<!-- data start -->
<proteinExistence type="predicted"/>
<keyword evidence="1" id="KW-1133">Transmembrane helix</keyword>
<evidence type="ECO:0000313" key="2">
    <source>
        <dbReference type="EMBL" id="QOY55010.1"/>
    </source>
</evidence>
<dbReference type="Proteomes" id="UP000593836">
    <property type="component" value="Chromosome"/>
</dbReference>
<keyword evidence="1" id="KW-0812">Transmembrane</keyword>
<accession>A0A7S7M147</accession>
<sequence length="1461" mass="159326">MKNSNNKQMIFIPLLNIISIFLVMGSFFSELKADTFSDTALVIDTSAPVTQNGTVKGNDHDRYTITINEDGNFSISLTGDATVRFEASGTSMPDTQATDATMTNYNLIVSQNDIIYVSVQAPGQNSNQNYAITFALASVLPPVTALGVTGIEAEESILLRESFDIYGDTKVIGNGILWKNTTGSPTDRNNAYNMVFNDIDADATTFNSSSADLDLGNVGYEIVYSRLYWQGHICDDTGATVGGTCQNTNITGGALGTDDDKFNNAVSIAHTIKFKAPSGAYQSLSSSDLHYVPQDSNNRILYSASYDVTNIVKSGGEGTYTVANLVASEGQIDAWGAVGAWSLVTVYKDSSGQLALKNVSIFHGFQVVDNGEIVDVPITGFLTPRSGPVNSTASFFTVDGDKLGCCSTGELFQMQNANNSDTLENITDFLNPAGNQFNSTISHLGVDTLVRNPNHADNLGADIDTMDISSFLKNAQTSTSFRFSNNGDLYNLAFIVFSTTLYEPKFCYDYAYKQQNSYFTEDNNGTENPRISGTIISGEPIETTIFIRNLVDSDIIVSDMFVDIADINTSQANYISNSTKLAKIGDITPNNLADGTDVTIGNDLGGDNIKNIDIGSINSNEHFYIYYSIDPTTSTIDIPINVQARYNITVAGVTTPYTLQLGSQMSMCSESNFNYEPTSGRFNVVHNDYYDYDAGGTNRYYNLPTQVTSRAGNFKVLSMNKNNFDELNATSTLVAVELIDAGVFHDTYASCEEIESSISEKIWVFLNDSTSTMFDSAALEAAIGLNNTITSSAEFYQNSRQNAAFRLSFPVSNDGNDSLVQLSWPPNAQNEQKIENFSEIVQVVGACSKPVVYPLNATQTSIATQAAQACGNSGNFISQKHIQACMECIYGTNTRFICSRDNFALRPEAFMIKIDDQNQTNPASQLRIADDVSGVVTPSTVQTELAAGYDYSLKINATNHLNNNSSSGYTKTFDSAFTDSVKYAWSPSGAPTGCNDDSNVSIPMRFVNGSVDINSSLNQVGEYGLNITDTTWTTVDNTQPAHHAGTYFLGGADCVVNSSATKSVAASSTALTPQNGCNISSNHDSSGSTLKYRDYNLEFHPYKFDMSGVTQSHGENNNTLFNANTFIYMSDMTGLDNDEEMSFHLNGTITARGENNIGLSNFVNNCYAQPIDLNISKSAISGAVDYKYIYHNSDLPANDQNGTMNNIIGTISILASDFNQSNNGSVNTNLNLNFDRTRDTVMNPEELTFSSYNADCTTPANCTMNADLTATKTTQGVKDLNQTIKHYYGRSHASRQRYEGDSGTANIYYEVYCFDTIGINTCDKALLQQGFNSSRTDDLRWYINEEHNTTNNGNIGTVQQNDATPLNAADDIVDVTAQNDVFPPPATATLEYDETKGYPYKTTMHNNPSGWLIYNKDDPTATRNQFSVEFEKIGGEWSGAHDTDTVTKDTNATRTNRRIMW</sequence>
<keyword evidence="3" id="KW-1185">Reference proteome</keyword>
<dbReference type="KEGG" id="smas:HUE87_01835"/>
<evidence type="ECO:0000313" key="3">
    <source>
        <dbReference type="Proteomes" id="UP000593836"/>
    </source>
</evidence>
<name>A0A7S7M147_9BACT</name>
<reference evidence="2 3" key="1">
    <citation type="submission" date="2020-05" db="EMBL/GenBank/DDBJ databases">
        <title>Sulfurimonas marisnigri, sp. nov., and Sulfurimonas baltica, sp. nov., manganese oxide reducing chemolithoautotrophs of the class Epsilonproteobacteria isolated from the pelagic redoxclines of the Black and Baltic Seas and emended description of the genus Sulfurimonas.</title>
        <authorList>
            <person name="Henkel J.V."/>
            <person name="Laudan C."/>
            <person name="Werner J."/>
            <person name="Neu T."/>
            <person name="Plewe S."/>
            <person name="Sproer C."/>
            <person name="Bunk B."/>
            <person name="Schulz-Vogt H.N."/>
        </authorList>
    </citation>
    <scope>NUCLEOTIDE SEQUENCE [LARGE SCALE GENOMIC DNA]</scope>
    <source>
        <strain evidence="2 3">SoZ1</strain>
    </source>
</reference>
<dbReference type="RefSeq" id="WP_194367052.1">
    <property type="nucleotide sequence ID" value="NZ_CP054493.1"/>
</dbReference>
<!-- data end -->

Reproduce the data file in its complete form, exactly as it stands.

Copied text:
<proteinExistence type="predicted"/>
<keyword evidence="1" id="KW-1133">Transmembrane helix</keyword>
<evidence type="ECO:0000313" key="2">
    <source>
        <dbReference type="EMBL" id="QOY55010.1"/>
    </source>
</evidence>
<dbReference type="Proteomes" id="UP000593836">
    <property type="component" value="Chromosome"/>
</dbReference>
<keyword evidence="1" id="KW-0812">Transmembrane</keyword>
<accession>A0A7S7M147</accession>
<sequence length="1461" mass="159326">MKNSNNKQMIFIPLLNIISIFLVMGSFFSELKADTFSDTALVIDTSAPVTQNGTVKGNDHDRYTITINEDGNFSISLTGDATVRFEASGTSMPDTQATDATMTNYNLIVSQNDIIYVSVQAPGQNSNQNYAITFALASVLPPVTALGVTGIEAEESILLRESFDIYGDTKVIGNGILWKNTTGSPTDRNNAYNMVFNDIDADATTFNSSSADLDLGNVGYEIVYSRLYWQGHICDDTGATVGGTCQNTNITGGALGTDDDKFNNAVSIAHTIKFKAPSGAYQSLSSSDLHYVPQDSNNRILYSASYDVTNIVKSGGEGTYTVANLVASEGQIDAWGAVGAWSLVTVYKDSSGQLALKNVSIFHGFQVVDNGEIVDVPITGFLTPRSGPVNSTASFFTVDGDKLGCCSTGELFQMQNANNSDTLENITDFLNPAGNQFNSTISHLGVDTLVRNPNHADNLGADIDTMDISSFLKNAQTSTSFRFSNNGDLYNLAFIVFSTTLYEPKFCYDYAYKQQNSYFTEDNNGTENPRISGTIISGEPIETTIFIRNLVDSDIIVSDMFVDIADINTSQANYISNSTKLAKIGDITPNNLADGTDVTIGNDLGGDNIKNIDIGSINSNEHFYIYYSIDPTTSTIDIPINVQARYNITVAGVTTPYTLQLGSQMSMCSESNFNYEPTSGRFNVVHNDYYDYDAGGTNRYYNLPTQVTSRAGNFKVLSMNKNNFDELNATSTLVAVELIDAGVFHDTYASCEEIESSISEKIWVFLNDSTSTMFDSAALEAAIGLNNTITSSAEFYQNSRQNAAFRLSFPVSNDGNDSLVQLSWPPNAQNEQKIENFSEIVQVVGACSKPVVYPLNATQTSIATQAAQACGNSGNFISQKHIQACMECIYGTNTRFICSRDNFALRPEAFMIKIDDQNQTNPASQLRIADDVSGVVTPSTVQTELAAGYDYSLKINATNHLNNNSSSGYTKTFDSAFTDSVKYAWSPSGAPTGCNDDSNVSIPMRFVNGSVDINSSLNQVGEYGLNITDTTWTTVDNTQPAHHAGTYFLGGADCVVNSSATKSVAASSTALTPQNGCNISSNHDSSGSTLKYRDYNLEFHPYKFDMSGVTQSHGENNNTLFNANTFIYMSDMTGLDNDEEMSFHLNGTITARGENNIGLSNFVNNCYAQPIDLNISKSAISGAVDYKYIYHNSDLPANDQNGTMNNIIGTISILASDFNQSNNGSVNTNLNLNFDRTRDTVMNPEELTFSSYNADCTTPANCTMNADLTATKTTQGVKDLNQTIKHYYGRSHASRQRYEGDSGTANIYYEVYCFDTIGINTCDKALLQQGFNSSRTDDLRWYINEEHNTTNNGNIGTVQQNDATPLNAADDIVDVTAQNDVFPPPATATLEYDETKGYPYKTTMHNNPSGWLIYNKDDPTATRNQFSVEFEKIGGEWSGAHDTDTVTKDTNATRTNRRIMW</sequence>
<keyword evidence="3" id="KW-1185">Reference proteome</keyword>
<dbReference type="KEGG" id="smas:HUE87_01835"/>
<evidence type="ECO:0000313" key="3">
    <source>
        <dbReference type="Proteomes" id="UP000593836"/>
    </source>
</evidence>
<name>A0A7S7M147_9BACT</name>
<reference evidence="2 3" key="1">
    <citation type="submission" date="2020-05" db="EMBL/GenBank/DDBJ databases">
        <title>Sulfurimonas marisnigri, sp. nov., and Sulfurimonas baltica, sp. nov., manganese oxide reducing chemolithoautotrophs of the class Epsilonproteobacteria isolated from the pelagic redoxclines of the Black and Baltic Seas and emended description of the genus Sulfurimonas.</title>
        <authorList>
            <person name="Henkel J.V."/>
            <person name="Laudan C."/>
            <person name="Werner J."/>
            <person name="Neu T."/>
            <person name="Plewe S."/>
            <person name="Sproer C."/>
            <person name="Bunk B."/>
            <person name="Schulz-Vogt H.N."/>
        </authorList>
    </citation>
    <scope>NUCLEOTIDE SEQUENCE [LARGE SCALE GENOMIC DNA]</scope>
    <source>
        <strain evidence="2 3">SoZ1</strain>
    </source>
</reference>
<dbReference type="RefSeq" id="WP_194367052.1">
    <property type="nucleotide sequence ID" value="NZ_CP054493.1"/>
</dbReference>